Richard Collins, a writer and producer whose career work was later overshadowed by his involvement with the House Un-American Activities Committee during the Red Scare of the 1940s and ’50s, has died at his home in Ventura, California yesterday. He was 98.
As a member of the so-called Hollywood 19, in 1947 Collins was summoned to Washington to appear before HUAC in the committee’s attempt to root out a perceived communist menace in the country. Although he was not called upon to testify, ten other screenwriters refused to cooperate and were jailed for contempt. However, just by virtue of being called to appear before HUAC, he found himself blacklisted in Hollywood, unable to get work under his own name. Collins was subpoenaed again in 1951. This time, he identified more than 20 colleagues — including his friend and collaborator Paul Jarrico and novelist-screenwriter Budd Schulberg — as belonging to or sympathizing with the Communist Party.
Collins started his career in Hollywood as a script reader at Columbia Pictures before landing a writing position a few months later at Twentieth Century Fox. Unlike many writers, Collins was able to float between studios for work.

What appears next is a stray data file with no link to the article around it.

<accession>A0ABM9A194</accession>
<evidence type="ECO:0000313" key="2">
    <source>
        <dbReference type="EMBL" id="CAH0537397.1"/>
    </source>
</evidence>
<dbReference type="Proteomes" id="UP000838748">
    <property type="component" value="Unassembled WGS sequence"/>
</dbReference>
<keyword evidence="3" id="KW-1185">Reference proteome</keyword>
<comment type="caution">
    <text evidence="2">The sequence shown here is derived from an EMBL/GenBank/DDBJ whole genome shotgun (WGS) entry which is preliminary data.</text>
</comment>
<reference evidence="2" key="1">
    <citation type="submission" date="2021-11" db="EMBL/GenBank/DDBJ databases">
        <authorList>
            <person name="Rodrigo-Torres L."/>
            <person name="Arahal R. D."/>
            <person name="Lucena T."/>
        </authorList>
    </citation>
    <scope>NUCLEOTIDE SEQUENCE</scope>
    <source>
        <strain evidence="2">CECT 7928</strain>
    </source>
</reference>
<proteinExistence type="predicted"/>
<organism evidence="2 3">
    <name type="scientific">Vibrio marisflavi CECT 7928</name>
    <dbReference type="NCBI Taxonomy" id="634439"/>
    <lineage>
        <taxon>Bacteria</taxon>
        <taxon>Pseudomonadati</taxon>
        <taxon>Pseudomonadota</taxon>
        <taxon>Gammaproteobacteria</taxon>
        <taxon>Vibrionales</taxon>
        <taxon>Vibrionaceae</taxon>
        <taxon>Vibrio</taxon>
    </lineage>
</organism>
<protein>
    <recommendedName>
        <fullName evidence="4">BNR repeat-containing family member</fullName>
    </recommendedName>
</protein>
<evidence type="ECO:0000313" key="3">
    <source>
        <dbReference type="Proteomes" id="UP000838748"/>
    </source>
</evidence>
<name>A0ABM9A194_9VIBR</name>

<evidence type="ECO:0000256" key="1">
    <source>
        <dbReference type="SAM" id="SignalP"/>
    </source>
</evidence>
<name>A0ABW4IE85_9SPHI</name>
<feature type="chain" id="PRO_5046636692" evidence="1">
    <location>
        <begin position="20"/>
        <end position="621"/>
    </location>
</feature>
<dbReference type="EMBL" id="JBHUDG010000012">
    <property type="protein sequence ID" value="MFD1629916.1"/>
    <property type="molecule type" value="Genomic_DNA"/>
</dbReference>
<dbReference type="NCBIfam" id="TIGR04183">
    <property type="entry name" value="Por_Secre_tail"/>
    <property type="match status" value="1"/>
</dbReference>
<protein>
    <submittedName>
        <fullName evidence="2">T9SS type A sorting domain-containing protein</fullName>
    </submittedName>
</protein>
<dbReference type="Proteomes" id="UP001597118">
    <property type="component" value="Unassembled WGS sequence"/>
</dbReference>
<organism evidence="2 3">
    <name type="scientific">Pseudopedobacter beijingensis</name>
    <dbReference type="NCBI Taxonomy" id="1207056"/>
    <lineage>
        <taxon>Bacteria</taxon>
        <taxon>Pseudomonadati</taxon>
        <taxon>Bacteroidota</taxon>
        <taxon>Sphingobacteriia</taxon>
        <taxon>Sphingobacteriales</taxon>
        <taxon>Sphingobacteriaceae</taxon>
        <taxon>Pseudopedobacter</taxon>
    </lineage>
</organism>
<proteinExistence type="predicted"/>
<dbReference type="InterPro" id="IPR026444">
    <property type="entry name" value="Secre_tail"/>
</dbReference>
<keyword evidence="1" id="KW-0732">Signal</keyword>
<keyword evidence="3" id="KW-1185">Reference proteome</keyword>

In 1943 he co-wrote the film Song Of Russia for MGM. It would be the work that would bring him to HUAC’s attention for being pro-Soviet Union. Ironically, the film was produced in order to help develop American sympathy for the Soviet Union while they were still one of our Allies during World War Two.
Following his run-ins with HUAC, Collins transitioned his career over to television where he wrote for a number of series and served as producer on Bonanza and Matlock. One of the last things he wrote for film was the initial story treatment for the 1956 science-fiction classic Invasion Of The Body Snatchers, which has been viewed as a parable about the Communist witch hunts.